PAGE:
Across the Page and Down the Dial: Media Usage and Evaluations of the Christian Coalition
Social Science Quarterly
The article focuses on the relationship between media consumption and perceptions of interest groups in the United States. Inhabitants of the late twentieth century suffer from a glut information. The media remedy this malady by functioning as latter-day "hunters gatherers," for they constantly collect, evaluate, compress, and communicate information to the public. The modern mass media, however, is multifaceted, and some of its segments function differently than others. Scholars currently refer to two kinds of media--traditional and alternative. Television and print media are traditional outlets, while the Internet and talk radio are considered alternative. This traditional-alternative dichotomy may be politically significant. Alternative media hunt and gather differently than the traditional media because they can get beyond standard news definitions and structural restrains. This ability allows the new media to take information directly to the consumer, and, as a result, the information probably appeals to a different crowd; or the largely unfiltered material may produce viewers and listeners unlike those fashioned by the traditional media. The political ramifications are clear. Groups may segregate themselves according to, or be segregated by, the media they consume.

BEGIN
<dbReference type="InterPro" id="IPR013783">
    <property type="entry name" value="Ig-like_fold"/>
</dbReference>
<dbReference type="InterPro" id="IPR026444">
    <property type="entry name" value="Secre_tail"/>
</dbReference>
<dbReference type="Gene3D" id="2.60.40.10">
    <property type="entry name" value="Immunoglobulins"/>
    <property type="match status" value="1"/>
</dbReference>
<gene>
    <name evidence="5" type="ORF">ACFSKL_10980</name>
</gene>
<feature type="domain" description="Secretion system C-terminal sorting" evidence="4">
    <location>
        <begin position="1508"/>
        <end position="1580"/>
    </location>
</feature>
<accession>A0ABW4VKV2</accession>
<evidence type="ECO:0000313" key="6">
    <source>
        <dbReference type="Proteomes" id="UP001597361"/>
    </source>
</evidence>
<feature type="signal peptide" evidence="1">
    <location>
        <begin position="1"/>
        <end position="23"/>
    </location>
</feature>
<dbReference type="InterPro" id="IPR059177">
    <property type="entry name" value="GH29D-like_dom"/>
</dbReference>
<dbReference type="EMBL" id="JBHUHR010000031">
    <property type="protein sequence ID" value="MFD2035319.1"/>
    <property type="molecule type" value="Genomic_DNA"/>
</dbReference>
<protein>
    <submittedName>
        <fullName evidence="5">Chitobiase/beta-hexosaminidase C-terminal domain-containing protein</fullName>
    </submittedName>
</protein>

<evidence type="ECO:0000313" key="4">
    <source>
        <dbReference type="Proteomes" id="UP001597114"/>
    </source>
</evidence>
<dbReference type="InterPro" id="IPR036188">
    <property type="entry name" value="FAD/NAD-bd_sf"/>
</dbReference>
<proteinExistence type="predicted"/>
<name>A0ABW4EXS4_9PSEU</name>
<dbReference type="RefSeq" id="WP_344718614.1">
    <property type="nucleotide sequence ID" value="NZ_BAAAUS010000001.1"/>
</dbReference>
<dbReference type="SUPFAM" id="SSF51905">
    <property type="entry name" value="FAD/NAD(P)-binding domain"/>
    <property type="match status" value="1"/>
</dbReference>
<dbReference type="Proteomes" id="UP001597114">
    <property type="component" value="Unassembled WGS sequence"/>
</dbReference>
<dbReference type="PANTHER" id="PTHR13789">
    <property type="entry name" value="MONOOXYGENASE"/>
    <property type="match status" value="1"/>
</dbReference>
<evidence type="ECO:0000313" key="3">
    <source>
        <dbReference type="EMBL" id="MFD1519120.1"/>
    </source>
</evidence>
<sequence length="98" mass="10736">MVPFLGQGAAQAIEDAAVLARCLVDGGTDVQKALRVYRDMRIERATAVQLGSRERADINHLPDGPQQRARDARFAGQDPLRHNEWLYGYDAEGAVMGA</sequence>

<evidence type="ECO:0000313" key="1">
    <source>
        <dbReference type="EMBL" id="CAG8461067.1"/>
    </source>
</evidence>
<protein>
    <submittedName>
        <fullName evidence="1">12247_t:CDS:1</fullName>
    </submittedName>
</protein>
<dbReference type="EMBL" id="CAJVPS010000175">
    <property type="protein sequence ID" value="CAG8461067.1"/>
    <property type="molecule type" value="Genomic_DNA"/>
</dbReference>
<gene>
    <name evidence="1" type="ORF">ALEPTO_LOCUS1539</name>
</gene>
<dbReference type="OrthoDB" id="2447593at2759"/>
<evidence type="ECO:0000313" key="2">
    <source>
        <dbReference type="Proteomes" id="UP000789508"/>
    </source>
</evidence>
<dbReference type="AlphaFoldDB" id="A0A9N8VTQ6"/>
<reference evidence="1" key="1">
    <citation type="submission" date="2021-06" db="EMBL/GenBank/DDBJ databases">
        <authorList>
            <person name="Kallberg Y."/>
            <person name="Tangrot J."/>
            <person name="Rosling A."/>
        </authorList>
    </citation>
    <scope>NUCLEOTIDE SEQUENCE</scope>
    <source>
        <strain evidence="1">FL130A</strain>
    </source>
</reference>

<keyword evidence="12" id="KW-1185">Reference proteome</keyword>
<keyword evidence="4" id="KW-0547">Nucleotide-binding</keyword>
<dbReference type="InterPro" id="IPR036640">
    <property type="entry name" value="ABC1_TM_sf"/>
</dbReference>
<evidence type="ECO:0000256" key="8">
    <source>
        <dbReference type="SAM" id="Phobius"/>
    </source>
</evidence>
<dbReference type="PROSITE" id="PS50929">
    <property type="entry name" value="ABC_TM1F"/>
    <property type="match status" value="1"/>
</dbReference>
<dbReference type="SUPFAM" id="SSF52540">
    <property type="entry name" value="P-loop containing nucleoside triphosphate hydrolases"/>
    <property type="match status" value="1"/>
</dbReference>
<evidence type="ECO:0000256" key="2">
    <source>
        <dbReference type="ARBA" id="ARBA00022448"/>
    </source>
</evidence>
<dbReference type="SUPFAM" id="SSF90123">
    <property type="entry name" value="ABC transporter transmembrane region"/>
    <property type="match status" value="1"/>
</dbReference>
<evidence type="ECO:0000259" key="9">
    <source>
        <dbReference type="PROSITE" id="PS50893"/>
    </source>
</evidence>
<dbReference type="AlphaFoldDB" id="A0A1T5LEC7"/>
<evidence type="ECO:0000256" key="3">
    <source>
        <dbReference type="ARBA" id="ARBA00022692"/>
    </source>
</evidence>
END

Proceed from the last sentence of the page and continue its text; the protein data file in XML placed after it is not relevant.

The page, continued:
Mass media, Christian Coalition, politics
Smith, Mark Caleb, "Across the Page and Down the Dial: Media Usage and Evaluations of the Christian Coalition" (2000). History and Government Faculty Publications. 92.